When we got the invitation from U.S. Ambassador Kristie Kenney inviting us to a dinner party on board the USS George Washington, we were thrilled to accept. Then, a couple of days before the dinner, we got word that they were also inviting us to a tour (which I posted about already) the day before the dinner. So Wednesday, we did the tour, and then Thursday, the dinner. Unfortunately, Delle got sick after the tiring tour and was already sick the next day, too ill to join the dinner. So I just went with our station manager, Divine Dolina, for the perfect way to cap off the whole aircraft carrier experience.
This time around, instead of in the morning, we were in Mall of Asia by 5pm. On our way to the carrier, we passed by the two Destroyers that accompanied the USS George Washington, the USS Cowpense and the USS Fitzgerald. They’re the first line of defense, so carriers are always accompanied by destroyers, usually two.
Also, this time, I was able to take a photo of the carrier from the side, something I failed to do the day before because of the angle with which the ferry approached the carrier. This time, the angle was perfect!
Even if I was just there the day before, the sight of it really still gave me goosebumps. It had a very King Kong feel, this behemoth that comes into view slowly from the misty horizon. I can’t help romanticizing it because even as a child I was fascinated by aircraft carriers. I even had all the carriers at the time memorized! As we got closer, eventually we took the same angle to dock at the carrier’s rear.
Same thing as yesterday, only this time, all the officers were wearing their dress whites and everything is a little bit formal, although the invite stated the attire as “smart casual”. Yet, despite the advisory on wearing comfy clothes and shoes, many still came in gowns and suits and barongs.
Plus, our path that night was paved with red carpets wherever we went. I felt like a delegate to the United Nations or something!
It was a bit disconcerting having all those soldiers saluting and greeting you wherever you went. Surreal!
We were greeted at the entrance by the U.S. Ambassador Kristie Kenney. As always, she was so warm in welcoming us and she told us she heard great things about the live feeds we did the day before. She was so appreciative, that we had to remind her that it was we, who felt quite lucky to have had the opportunity.
We also got to meet a lot of people, mostly officers of the U.S Navy, they were very much willing to engage you in conversations, soliciting any questions that the guests might have. But I was thrilled to have met one of the most popular people in the Philippines right now, or maybe even the world, the “Pambansang Kamao”, Manny Pacquiao!
Talk about starstruck!!! Wow, that guy is larger than life. He was mobbed by fans, especially the American officers! And he was so gracious, patiently shaking hands and posing and smiling for the cameras, even if he had little time to do anything else. We also got to meet Charice Pempengco, who sang a song for the crowd.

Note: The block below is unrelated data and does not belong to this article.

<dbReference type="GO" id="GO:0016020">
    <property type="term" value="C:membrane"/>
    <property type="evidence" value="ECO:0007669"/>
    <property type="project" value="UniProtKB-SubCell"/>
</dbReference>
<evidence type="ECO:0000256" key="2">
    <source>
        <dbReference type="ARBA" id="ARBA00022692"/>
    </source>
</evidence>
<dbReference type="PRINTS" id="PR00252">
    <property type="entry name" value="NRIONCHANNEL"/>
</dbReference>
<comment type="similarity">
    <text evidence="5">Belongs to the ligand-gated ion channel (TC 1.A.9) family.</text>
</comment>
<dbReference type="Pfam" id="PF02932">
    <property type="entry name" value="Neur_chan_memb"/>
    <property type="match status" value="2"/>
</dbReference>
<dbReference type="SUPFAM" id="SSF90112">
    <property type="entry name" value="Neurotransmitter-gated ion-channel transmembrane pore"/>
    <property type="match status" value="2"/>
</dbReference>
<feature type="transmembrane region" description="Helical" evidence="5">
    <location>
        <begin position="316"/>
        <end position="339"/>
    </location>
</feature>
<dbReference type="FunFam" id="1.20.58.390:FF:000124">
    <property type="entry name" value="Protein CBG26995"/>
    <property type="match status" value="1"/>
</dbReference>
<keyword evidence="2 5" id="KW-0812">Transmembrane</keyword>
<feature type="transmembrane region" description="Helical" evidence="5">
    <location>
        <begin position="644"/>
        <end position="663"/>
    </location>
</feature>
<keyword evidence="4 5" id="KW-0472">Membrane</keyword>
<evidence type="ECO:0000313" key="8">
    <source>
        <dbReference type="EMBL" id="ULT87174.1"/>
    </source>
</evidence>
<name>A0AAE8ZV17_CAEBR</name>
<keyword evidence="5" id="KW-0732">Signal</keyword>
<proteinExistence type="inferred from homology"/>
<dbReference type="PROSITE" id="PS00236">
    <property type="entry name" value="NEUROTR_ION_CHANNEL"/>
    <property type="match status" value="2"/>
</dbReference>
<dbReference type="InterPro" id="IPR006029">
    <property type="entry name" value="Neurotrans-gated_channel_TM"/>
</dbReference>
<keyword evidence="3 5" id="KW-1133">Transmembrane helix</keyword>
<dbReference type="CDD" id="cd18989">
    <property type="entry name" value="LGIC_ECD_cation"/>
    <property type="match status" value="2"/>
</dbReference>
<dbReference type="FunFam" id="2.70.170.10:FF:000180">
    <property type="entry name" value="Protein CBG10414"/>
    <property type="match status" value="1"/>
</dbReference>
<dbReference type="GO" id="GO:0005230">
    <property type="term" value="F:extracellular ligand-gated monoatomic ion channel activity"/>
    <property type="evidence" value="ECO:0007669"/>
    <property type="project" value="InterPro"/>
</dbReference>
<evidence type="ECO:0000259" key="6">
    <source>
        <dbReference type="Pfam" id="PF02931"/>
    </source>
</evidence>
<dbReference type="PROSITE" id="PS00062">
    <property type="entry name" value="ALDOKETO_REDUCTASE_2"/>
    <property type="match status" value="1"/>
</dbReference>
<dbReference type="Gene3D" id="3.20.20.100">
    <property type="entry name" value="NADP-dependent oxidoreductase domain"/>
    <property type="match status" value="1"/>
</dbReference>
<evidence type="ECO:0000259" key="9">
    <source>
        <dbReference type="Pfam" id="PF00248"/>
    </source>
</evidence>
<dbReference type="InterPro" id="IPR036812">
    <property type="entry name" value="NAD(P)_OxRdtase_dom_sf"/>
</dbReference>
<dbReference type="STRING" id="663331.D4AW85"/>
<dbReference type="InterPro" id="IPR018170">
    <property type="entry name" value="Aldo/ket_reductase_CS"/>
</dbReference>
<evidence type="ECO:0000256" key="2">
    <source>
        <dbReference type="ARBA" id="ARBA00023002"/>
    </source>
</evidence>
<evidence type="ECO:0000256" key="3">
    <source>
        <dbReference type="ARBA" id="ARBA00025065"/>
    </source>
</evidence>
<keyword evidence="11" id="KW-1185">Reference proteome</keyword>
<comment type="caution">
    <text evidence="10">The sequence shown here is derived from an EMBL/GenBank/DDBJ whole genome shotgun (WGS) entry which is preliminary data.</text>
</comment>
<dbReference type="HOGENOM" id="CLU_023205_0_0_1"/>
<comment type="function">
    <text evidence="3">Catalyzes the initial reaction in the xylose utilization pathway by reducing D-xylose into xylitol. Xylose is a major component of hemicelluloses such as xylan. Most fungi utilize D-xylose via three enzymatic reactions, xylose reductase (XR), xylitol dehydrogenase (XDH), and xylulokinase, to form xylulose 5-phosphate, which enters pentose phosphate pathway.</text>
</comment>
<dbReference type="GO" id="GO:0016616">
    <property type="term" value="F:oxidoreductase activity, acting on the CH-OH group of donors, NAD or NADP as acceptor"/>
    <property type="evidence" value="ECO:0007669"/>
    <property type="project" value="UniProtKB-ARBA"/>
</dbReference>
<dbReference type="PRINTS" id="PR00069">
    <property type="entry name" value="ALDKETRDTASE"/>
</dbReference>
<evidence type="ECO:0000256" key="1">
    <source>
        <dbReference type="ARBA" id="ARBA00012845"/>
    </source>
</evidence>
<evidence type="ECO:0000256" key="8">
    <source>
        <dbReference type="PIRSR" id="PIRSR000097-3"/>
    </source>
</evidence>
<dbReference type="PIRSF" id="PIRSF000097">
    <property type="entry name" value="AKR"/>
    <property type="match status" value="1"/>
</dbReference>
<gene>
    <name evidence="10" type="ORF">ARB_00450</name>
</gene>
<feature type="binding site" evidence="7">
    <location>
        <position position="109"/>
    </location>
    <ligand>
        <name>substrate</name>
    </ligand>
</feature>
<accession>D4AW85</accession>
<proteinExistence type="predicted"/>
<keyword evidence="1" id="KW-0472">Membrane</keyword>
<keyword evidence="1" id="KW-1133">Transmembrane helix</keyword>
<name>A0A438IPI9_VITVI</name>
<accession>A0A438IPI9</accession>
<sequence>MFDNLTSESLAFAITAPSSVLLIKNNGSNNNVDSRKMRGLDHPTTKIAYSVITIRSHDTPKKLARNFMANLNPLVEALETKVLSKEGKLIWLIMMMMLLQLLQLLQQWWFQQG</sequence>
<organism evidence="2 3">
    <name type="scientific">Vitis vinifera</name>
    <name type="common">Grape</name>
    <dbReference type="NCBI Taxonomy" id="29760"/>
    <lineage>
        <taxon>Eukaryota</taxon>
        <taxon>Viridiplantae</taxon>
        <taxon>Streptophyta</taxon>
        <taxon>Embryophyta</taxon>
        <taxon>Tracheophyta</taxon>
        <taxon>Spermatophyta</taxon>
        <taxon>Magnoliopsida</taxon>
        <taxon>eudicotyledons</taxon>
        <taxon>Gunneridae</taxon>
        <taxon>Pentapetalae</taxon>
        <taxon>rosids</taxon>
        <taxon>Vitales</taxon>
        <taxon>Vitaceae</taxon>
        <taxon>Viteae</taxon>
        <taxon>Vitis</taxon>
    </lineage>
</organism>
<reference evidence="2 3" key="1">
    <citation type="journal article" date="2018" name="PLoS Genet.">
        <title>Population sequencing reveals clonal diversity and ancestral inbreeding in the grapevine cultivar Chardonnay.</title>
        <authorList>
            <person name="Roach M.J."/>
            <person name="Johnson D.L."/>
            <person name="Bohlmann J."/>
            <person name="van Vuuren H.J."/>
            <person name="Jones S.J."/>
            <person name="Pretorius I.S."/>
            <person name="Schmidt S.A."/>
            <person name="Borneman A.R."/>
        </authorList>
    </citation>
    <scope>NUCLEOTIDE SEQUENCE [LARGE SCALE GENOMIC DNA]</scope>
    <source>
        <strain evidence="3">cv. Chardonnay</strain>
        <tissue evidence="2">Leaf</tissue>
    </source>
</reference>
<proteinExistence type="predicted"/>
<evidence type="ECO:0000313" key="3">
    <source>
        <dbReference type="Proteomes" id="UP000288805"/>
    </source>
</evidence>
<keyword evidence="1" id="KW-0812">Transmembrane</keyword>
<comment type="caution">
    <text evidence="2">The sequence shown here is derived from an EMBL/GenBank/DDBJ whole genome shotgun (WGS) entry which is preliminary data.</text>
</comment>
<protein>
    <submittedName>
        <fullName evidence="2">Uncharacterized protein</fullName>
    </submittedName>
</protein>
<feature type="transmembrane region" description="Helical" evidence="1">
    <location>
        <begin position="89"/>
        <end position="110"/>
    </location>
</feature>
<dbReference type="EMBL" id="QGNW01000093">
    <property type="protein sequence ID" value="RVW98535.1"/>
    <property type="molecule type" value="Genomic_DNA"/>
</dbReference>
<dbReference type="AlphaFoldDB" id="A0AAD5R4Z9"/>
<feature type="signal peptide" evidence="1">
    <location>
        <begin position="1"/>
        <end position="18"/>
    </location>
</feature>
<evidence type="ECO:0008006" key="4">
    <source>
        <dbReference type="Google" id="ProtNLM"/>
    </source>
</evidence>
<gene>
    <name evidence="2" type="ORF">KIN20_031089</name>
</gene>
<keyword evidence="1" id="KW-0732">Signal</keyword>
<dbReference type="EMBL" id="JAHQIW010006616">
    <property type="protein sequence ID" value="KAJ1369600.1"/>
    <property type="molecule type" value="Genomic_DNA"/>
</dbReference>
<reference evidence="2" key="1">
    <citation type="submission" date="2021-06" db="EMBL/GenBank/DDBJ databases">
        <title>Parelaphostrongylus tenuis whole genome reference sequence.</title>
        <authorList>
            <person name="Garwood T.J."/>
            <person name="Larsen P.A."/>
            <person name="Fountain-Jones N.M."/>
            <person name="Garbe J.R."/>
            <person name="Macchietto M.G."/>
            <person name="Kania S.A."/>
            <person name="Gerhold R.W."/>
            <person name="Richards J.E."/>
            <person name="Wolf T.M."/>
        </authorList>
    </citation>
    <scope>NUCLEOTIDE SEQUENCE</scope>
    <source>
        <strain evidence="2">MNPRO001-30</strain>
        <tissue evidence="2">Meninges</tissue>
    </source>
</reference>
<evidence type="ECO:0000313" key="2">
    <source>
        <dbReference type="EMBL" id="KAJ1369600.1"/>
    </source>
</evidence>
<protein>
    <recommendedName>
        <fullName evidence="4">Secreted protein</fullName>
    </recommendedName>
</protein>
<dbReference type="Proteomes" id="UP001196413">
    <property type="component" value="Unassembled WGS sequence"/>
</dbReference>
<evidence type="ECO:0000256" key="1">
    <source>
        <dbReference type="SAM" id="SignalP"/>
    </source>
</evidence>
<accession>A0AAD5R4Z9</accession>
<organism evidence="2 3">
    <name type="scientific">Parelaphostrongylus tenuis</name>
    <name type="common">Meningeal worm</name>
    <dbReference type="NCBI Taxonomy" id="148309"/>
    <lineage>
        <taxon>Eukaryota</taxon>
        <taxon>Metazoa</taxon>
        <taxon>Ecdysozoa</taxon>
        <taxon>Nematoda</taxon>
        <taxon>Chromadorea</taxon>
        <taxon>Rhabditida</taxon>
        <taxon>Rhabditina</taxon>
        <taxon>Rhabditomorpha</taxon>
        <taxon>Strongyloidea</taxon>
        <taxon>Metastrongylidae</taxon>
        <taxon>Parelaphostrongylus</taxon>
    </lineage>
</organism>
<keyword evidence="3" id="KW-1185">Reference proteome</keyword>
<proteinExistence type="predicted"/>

There was also a ceremony where some soldiers presented the flags in a dramatic ritual that silenced the crowd. Then after, the national anthems of both countries were played.
After the program, the guests got to go to the flight deck via the aircraft elevator. But more on that later. When we got up, only a smaller portion of the flight deck was cordoned off, unlike the day before when we got to go everywhere.
I got to talk to another pilot, Chris Moran, who flew on the Hawkeye, and I cracked the lamest joke I could deliver to a pilot. I said, “So Chris, your last name is Moran? So…do you fly a bomber?” Get it? Bomber Moran? Obviously, I realized he wouldn’t know who Bomber Moran was, the moment the punchline left my mouth. I know, pathetic. Crashed and burned. Sank like a rock.
Then, I had to go to the toilet. The entire 6 hours we were on board the day before, we never got to go to the bathroom. So I was really curious about how toilets on aircraft carriers looked like. I asked around, and they pointed me to a dark corner in one nook on the ship:
The sentry then guided me into the metal door, and down a couple of stairs and down some corridors before we finally got to the industrial-looking toilet. It was no luxurious hotel bathroom, but it serves its purpose. Just for your curiosity:
Now we come to what for me was the highlight of the evening. Like I described earlier, guests were ferried from the hangar to the flight deck and back via the elevator they use in transporting planes up and down the ship. It’s large enough to fit two F-18′s at a time. Chris Moran said that we were REALLY lucky because even he, a longtime pilot on aircraft carriers, has never ridden on those elevators. No wonder even the military men seemed excited. I tried to take pictures of the elevator, but it was so big that no angle sufficed to capture the moment. So instead, I took a video. Here’s one that showed, from my vantage point, how it was going from the flight deck down to the hangar. Incredible.
Wow, so there you go, an experience I won’t soon forget. Two days on board an aircraft carrier. Words and pictures just aren’t enough to even approximate actually being there. Grateful is the word that comes to mind when looking back. I could never thank enough the U.S. Embassy and Ambassador Kenney for the opportunity. Hopefully, against all odds, this won’t be the last time I’ll be on board an aircraft carrier. I get melancholic just talking about it.